A major function of the SOP/PAP is to address the ethical operations of the organization. The SOP/PAP must address what constitutes a conflict of interest, special considerations, voting, and exceptions to any clauses of the bylaws or the SOP/PAR Outlining the ethical operations will help the organization "protect itself from itself" Some groups label this "Standards of Behavior" for membership.
One of the items that is contained within the SOP/PAP of organizations is the equity or nondiscrimination clause. This clause indicates that no person will be discriminated against based on race, color, creed, religion, national origin, age, handicap, gender, sexual orientation, or veteran status or whatever is appropriate to at least meet, if not exceed, the legal requirements. This type of statement is part of federal mandates for businesses, organizations, groups, and individuals receiving federal monies, to acquire solicitation permits, and to receive any public money or other support.
Like the bylaws, all members should have access to a copy of the SOP/PAR. All officel books, official records, and governing members need to have the most current copy of the SOP/PAP in their possession. The procedures are called "dated documents" because they are identified by the most recent version through the date printed on the cover and as a header or footer on each page. Through this dating, it is easy to ensure that the most current SOP/ PAP is being used. The secretary's file maintains an historical copy of all the SOP/PAP versions.
The SOP/PAP should clearly define officers and/or board members in the organization, the description of the positions, and responsibilities of those officers. The SOP/PAP should define the duties of each person and, like the bylaws, describe the limitations of the officers as well. Some organizations have moved to very specific job descriptions for officers, which are included in the SOP/PAR As an example, it is assumed that the president or chair of an organization can or should accept the duties of other officers' in their absence. This is a limitation that should be clearly communicated through the SOP/PAR If the organization does not want this to happen, then the SOP/PAP is the document to ensure proper responsibilities are carried out.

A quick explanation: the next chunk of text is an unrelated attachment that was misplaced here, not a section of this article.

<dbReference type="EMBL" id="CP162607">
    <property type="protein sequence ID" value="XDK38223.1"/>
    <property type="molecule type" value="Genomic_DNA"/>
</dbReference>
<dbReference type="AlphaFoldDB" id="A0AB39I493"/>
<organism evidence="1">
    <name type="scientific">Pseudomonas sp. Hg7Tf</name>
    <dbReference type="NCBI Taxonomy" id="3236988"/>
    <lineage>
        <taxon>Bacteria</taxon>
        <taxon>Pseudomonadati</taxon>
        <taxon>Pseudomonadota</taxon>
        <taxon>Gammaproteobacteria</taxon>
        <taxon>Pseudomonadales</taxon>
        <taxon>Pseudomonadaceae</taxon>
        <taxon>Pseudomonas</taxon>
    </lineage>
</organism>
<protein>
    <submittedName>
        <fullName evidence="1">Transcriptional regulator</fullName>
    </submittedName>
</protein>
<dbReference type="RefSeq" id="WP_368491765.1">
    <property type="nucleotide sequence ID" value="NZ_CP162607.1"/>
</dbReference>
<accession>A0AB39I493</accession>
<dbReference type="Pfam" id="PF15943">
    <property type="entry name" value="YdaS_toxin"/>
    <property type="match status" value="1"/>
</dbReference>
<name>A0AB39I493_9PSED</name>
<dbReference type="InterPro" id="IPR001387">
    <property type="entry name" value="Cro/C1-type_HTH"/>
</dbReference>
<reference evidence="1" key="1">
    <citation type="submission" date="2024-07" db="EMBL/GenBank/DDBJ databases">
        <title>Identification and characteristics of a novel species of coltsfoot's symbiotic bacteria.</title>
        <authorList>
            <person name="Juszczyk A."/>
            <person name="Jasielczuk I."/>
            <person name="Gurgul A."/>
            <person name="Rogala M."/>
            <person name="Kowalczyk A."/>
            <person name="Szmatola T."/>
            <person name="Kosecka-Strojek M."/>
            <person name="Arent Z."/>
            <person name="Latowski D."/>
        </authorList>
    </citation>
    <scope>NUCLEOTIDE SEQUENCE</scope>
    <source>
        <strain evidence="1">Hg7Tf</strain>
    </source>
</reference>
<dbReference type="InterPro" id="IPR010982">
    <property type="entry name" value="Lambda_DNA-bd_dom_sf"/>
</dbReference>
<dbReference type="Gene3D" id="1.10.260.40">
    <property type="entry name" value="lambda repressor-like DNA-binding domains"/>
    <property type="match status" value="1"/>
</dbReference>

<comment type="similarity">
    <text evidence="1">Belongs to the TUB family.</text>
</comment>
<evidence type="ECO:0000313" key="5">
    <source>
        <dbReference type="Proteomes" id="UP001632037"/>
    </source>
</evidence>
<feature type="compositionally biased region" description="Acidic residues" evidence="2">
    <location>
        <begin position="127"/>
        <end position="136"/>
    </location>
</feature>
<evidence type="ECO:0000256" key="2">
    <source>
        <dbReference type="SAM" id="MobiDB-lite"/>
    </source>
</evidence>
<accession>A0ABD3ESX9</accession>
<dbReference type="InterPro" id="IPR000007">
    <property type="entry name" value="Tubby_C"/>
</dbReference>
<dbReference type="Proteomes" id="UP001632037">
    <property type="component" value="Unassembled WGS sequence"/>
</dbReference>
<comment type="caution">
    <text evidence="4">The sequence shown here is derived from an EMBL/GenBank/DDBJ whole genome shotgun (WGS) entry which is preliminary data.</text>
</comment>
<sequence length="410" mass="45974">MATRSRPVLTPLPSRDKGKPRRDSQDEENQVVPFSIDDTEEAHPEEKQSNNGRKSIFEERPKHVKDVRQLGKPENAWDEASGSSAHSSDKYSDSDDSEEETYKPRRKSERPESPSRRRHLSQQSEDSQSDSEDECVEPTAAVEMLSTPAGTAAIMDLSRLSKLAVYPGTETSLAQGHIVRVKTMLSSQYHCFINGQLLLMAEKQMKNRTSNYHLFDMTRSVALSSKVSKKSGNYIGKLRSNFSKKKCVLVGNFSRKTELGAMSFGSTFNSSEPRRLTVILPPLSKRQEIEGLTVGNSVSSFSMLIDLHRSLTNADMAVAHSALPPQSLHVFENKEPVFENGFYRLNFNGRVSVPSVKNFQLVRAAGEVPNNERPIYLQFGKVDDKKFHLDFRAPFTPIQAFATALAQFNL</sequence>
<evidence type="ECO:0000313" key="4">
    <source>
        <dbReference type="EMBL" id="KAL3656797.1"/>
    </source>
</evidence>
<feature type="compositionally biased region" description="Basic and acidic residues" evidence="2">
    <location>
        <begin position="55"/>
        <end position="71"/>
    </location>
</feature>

Leaving the operating procedures to one individual to remember and implement can be disastrous. It is not in the best interest of the group to allow one individual to interpret the operating procedures. The best way to ensure that consistency and equality is maintained is to have written documents.
Like bylaws, it is useful to have examples from several different organizations. However, the SOP/PAP is distinct to the organization and should reflect the "uniqueness" of the organization. Again, other SOP/PAPs can be used to selectively adapt the "most appropriate" parts, but the individuality of the organization should be foremost when writing this document.
One technique for writing procedures is to get a small group together for a brainstorming session. Have everyone write on note cards (one idea per card) all the problems they have experienced in groups in which they have been or are a part. After a few minutes, the people read their cards, one at a time. When all ideas have been shared, the group keeps talking! The new ideas that grow from the discussion are also recorded on note cards-one idea per card. The cards can then be separated into clusters related to the ideas shared above. As the procedures are written, all these ideas are "covered" so that this group can learn from the problems or mistakes of others.
Like bylaws, the SOP/PAP should be reviewed regularly. Any change in the bylaws causes a corresponding change in the SOP/ PAR Regular review will ensure that the SOP/PAP accurately reflects the bylaws and the functioning of the group.
Bylaws and Standard Operating Procedures or Policies And Procedures are essential documents for ongoing organizations. To ensure equality, fairness, and consistency, these written documents compliment one another to describe an organization and how it functions. For an organization to continue, the members must agree on how they will function in an organized manner and consensus on organized behavior is reflected in the written documents of bylaws and SOP/PAPs. These documents define the parameters of the organization's concern, the boundaries of operation, expanse of authority, and accepted behaviors of members. To use the example from earlier, bylaws create the boundaries of the parking lot and SOP/PAPs are the painted parking spaces within the parking lot. While these documents may not solve all problems that arise in an organization, the bylaws and SOP/PAPs allow for a process to address problems or concerns.